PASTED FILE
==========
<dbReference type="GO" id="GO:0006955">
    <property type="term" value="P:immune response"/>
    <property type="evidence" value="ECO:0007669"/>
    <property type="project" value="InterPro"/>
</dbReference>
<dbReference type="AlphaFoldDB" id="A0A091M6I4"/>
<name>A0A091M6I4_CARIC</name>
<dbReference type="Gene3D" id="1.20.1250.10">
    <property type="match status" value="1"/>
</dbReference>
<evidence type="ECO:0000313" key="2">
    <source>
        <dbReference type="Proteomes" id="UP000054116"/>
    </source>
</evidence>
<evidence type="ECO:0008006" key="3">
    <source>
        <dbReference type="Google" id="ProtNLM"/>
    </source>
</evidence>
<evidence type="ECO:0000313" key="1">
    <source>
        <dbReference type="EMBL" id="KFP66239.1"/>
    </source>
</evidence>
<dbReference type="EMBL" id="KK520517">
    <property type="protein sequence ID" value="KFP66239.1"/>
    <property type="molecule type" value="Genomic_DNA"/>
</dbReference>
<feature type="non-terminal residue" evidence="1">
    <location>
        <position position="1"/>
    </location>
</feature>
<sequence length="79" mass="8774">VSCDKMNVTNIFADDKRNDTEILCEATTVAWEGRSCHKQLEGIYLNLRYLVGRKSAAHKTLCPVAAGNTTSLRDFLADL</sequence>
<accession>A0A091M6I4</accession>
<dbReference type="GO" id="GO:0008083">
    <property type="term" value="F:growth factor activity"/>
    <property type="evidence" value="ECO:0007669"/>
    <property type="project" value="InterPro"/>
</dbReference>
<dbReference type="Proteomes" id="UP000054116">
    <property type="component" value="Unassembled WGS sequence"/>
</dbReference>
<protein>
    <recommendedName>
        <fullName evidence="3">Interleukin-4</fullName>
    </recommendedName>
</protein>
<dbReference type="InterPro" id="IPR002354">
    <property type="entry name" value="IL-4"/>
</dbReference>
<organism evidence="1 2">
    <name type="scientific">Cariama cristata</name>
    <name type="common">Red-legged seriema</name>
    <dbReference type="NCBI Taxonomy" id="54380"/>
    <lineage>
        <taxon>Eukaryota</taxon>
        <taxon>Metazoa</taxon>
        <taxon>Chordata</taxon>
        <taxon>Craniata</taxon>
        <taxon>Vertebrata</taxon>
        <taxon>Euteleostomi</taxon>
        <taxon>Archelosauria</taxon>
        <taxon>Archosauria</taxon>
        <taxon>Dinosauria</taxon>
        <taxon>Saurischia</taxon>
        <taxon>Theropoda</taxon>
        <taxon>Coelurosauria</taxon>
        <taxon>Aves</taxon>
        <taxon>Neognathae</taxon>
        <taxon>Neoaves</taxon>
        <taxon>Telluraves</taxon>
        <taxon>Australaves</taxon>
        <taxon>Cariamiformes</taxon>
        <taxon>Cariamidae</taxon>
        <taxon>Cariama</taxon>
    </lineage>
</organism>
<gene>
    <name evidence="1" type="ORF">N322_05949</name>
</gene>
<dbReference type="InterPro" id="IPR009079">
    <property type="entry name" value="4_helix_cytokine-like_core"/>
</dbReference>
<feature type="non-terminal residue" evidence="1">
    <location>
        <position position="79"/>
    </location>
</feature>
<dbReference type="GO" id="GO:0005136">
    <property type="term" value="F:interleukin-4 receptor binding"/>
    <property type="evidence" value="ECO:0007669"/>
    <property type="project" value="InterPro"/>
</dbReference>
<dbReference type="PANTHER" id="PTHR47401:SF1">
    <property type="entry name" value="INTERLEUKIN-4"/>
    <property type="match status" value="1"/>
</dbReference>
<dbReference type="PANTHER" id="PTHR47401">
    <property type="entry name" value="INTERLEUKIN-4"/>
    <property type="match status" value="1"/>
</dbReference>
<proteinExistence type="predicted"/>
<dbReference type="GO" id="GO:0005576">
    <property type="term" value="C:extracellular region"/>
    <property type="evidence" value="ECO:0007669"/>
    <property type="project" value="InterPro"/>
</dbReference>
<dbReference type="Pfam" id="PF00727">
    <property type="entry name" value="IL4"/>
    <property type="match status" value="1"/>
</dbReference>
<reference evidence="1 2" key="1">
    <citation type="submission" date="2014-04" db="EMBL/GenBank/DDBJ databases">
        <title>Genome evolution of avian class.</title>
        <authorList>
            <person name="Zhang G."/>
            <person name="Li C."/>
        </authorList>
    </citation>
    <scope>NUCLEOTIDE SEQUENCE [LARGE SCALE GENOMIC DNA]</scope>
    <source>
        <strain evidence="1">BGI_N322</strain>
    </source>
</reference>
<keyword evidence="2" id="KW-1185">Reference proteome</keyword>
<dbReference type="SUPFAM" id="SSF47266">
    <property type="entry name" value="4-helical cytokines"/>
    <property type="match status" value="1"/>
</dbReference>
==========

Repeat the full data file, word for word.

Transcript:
<dbReference type="GO" id="GO:0006955">
    <property type="term" value="P:immune response"/>
    <property type="evidence" value="ECO:0007669"/>
    <property type="project" value="InterPro"/>
</dbReference>
<dbReference type="AlphaFoldDB" id="A0A091M6I4"/>
<name>A0A091M6I4_CARIC</name>
<dbReference type="Gene3D" id="1.20.1250.10">
    <property type="match status" value="1"/>
</dbReference>
<evidence type="ECO:0000313" key="2">
    <source>
        <dbReference type="Proteomes" id="UP000054116"/>
    </source>
</evidence>
<evidence type="ECO:0008006" key="3">
    <source>
        <dbReference type="Google" id="ProtNLM"/>
    </source>
</evidence>
<evidence type="ECO:0000313" key="1">
    <source>
        <dbReference type="EMBL" id="KFP66239.1"/>
    </source>
</evidence>
<dbReference type="EMBL" id="KK520517">
    <property type="protein sequence ID" value="KFP66239.1"/>
    <property type="molecule type" value="Genomic_DNA"/>
</dbReference>
<feature type="non-terminal residue" evidence="1">
    <location>
        <position position="1"/>
    </location>
</feature>
<sequence length="79" mass="8774">VSCDKMNVTNIFADDKRNDTEILCEATTVAWEGRSCHKQLEGIYLNLRYLVGRKSAAHKTLCPVAAGNTTSLRDFLADL</sequence>
<accession>A0A091M6I4</accession>
<dbReference type="GO" id="GO:0008083">
    <property type="term" value="F:growth factor activity"/>
    <property type="evidence" value="ECO:0007669"/>
    <property type="project" value="InterPro"/>
</dbReference>
<dbReference type="Proteomes" id="UP000054116">
    <property type="component" value="Unassembled WGS sequence"/>
</dbReference>
<protein>
    <recommendedName>
        <fullName evidence="3">Interleukin-4</fullName>
    </recommendedName>
</protein>
<dbReference type="InterPro" id="IPR002354">
    <property type="entry name" value="IL-4"/>
</dbReference>
<organism evidence="1 2">
    <name type="scientific">Cariama cristata</name>
    <name type="common">Red-legged seriema</name>
    <dbReference type="NCBI Taxonomy" id="54380"/>
    <lineage>
        <taxon>Eukaryota</taxon>
        <taxon>Metazoa</taxon>
        <taxon>Chordata</taxon>
        <taxon>Craniata</taxon>
        <taxon>Vertebrata</taxon>
        <taxon>Euteleostomi</taxon>
        <taxon>Archelosauria</taxon>
        <taxon>Archosauria</taxon>
        <taxon>Dinosauria</taxon>
        <taxon>Saurischia</taxon>
        <taxon>Theropoda</taxon>
        <taxon>Coelurosauria</taxon>
        <taxon>Aves</taxon>
        <taxon>Neognathae</taxon>
        <taxon>Neoaves</taxon>
        <taxon>Telluraves</taxon>
        <taxon>Australaves</taxon>
        <taxon>Cariamiformes</taxon>
        <taxon>Cariamidae</taxon>
        <taxon>Cariama</taxon>
    </lineage>
</organism>
<gene>
    <name evidence="1" type="ORF">N322_05949</name>
</gene>
<dbReference type="InterPro" id="IPR009079">
    <property type="entry name" value="4_helix_cytokine-like_core"/>
</dbReference>
<feature type="non-terminal residue" evidence="1">
    <location>
        <position position="79"/>
    </location>
</feature>
<dbReference type="GO" id="GO:0005136">
    <property type="term" value="F:interleukin-4 receptor binding"/>
    <property type="evidence" value="ECO:0007669"/>
    <property type="project" value="InterPro"/>
</dbReference>
<dbReference type="PANTHER" id="PTHR47401:SF1">
    <property type="entry name" value="INTERLEUKIN-4"/>
    <property type="match status" value="1"/>
</dbReference>
<dbReference type="PANTHER" id="PTHR47401">
    <property type="entry name" value="INTERLEUKIN-4"/>
    <property type="match status" value="1"/>
</dbReference>
<proteinExistence type="predicted"/>
<dbReference type="GO" id="GO:0005576">
    <property type="term" value="C:extracellular region"/>
    <property type="evidence" value="ECO:0007669"/>
    <property type="project" value="InterPro"/>
</dbReference>
<dbReference type="Pfam" id="PF00727">
    <property type="entry name" value="IL4"/>
    <property type="match status" value="1"/>
</dbReference>
<reference evidence="1 2" key="1">
    <citation type="submission" date="2014-04" db="EMBL/GenBank/DDBJ databases">
        <title>Genome evolution of avian class.</title>
        <authorList>
            <person name="Zhang G."/>
            <person name="Li C."/>
        </authorList>
    </citation>
    <scope>NUCLEOTIDE SEQUENCE [LARGE SCALE GENOMIC DNA]</scope>
    <source>
        <strain evidence="1">BGI_N322</strain>
    </source>
</reference>
<keyword evidence="2" id="KW-1185">Reference proteome</keyword>
<dbReference type="SUPFAM" id="SSF47266">
    <property type="entry name" value="4-helical cytokines"/>
    <property type="match status" value="1"/>
</dbReference>